Try as you may, it’s impossible to please everyone—there will always be people who issue a complaint about your cause or organization. Thanks to social media, it’s not only you and your nonprofit that gets an earful, but the rest of the online world as well. But this doesn’t have to be a bad thing. Here’s the upside to having online critics.
- They highlight opportunities to grow. Look past the criticism and honestly ask yourself, “Do they have a point?” Even if they seem unreasonable, there may be a little truth embedded in their complaints. No organization is perfect. Addressing a legitimate flaw makes you better.
- They bring out your supporters. If you’ve spent the past few years building relationships with your supporters and constituents through social media, you’ve acquired some loyal followers. When someone complains about your organization, your supporters will rise to your defense. Observers may see the complaints, but they’ll see the rebuttals too.
- They keep people buzzing about your brand. Maybe not all publicity is good publicity. But if you find a way to take control of the conversation, you’ll wind up with positive PR in the end. Just stay true to your brand and be authentic with your supporters.
The key to turning a negative into a potential positive is to handle critical feedback well. Here are six tips for doing that.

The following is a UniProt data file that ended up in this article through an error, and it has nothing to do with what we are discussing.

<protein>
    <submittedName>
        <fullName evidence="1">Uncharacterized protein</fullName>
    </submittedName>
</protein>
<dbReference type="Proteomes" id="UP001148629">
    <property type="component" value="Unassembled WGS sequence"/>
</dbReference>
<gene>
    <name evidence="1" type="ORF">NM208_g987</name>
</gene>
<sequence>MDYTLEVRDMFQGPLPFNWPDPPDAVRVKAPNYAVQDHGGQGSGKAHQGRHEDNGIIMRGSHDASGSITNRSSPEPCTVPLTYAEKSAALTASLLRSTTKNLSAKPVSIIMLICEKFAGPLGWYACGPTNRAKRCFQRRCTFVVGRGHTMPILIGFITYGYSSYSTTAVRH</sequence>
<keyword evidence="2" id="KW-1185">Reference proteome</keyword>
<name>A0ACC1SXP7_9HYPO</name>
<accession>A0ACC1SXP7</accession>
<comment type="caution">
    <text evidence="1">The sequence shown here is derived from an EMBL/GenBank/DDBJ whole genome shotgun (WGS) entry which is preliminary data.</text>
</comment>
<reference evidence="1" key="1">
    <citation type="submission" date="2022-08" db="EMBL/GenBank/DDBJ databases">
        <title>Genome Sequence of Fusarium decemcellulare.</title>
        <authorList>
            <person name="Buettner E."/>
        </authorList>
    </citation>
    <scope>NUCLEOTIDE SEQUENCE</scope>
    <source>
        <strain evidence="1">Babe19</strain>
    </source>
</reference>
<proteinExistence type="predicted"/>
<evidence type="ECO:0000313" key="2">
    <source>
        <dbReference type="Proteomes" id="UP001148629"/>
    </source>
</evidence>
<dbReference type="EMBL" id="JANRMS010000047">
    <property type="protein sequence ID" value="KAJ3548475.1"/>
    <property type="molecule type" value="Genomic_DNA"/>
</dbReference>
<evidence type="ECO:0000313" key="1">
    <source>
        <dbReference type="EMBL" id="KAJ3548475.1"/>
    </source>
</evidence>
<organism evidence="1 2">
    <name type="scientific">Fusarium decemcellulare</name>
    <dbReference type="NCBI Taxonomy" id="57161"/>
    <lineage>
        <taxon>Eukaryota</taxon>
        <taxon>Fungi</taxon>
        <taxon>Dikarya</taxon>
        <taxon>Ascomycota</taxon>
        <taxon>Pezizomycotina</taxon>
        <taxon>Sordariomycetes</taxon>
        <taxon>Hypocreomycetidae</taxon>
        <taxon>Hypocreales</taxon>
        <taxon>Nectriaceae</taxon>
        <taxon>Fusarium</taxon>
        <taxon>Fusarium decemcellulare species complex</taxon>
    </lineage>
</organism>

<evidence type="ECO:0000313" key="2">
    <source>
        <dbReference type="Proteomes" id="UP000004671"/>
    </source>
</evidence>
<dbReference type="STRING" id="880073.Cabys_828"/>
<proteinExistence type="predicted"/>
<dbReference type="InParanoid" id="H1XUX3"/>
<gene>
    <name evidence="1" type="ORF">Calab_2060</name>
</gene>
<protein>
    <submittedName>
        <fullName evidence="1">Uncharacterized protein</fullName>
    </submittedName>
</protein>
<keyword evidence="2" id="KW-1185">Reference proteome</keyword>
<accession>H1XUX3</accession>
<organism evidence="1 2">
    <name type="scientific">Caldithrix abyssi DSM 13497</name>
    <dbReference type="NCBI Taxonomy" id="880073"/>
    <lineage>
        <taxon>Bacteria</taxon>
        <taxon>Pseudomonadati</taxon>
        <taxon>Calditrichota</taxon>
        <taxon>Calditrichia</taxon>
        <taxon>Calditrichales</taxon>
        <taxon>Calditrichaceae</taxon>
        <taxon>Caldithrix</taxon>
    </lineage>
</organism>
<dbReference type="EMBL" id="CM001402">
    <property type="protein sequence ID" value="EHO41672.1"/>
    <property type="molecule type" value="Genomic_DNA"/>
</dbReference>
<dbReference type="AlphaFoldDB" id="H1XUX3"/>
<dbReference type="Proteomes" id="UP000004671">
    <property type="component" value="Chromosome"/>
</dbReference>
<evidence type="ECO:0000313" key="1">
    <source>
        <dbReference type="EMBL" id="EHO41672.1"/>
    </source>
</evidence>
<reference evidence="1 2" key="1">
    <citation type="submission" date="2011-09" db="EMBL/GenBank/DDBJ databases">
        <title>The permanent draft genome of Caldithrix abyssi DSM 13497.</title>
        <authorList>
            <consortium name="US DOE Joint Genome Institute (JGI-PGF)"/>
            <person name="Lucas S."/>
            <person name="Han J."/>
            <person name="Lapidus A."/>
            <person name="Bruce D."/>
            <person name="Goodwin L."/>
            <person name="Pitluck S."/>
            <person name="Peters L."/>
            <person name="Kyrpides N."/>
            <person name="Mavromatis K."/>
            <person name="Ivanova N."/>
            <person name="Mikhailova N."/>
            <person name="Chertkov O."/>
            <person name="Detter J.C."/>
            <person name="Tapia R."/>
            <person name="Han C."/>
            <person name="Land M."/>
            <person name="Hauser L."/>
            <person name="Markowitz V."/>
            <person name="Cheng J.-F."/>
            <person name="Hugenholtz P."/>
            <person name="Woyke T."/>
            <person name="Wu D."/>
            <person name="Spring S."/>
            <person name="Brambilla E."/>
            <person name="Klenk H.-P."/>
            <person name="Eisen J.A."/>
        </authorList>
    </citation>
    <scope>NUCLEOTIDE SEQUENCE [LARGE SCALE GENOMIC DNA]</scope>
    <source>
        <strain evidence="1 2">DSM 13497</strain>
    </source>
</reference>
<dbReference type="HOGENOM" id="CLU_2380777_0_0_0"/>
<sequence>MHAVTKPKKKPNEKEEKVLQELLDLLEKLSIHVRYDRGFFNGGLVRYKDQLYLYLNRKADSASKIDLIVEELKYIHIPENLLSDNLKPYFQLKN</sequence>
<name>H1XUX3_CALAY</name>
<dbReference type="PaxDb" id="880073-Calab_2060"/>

Don’t let negative comments linger. The more time you let them go unanswered, the more time others have to see that someone has complained and you haven’t responded. Responding quickly, even with a message that simply acknowledges the comment, is a show of loyalty and care.
Reply Publicly for Public Complaints
If someone complains publicly, react publicly—then then take it private if necessary. By addressing the issue in a public forum, in a calm and constructive manner, you build trust—it shows that you’re not afraid to be transparent. If someone is being particularly difficult, however, it’s best to move your communication to a private channel.
Listening to your critics isn’t fun, but it could be useful. Instead of shying away, engage in conversation. Find out what their complaint is truly about. You may discover the issue is due to a misunderstanding or miscommunication, an unfortunate experience with just one person at your organization, or it may point out a flaw that you can easily address and correct.
Check out three more tips and read the full article on Firespring.org>>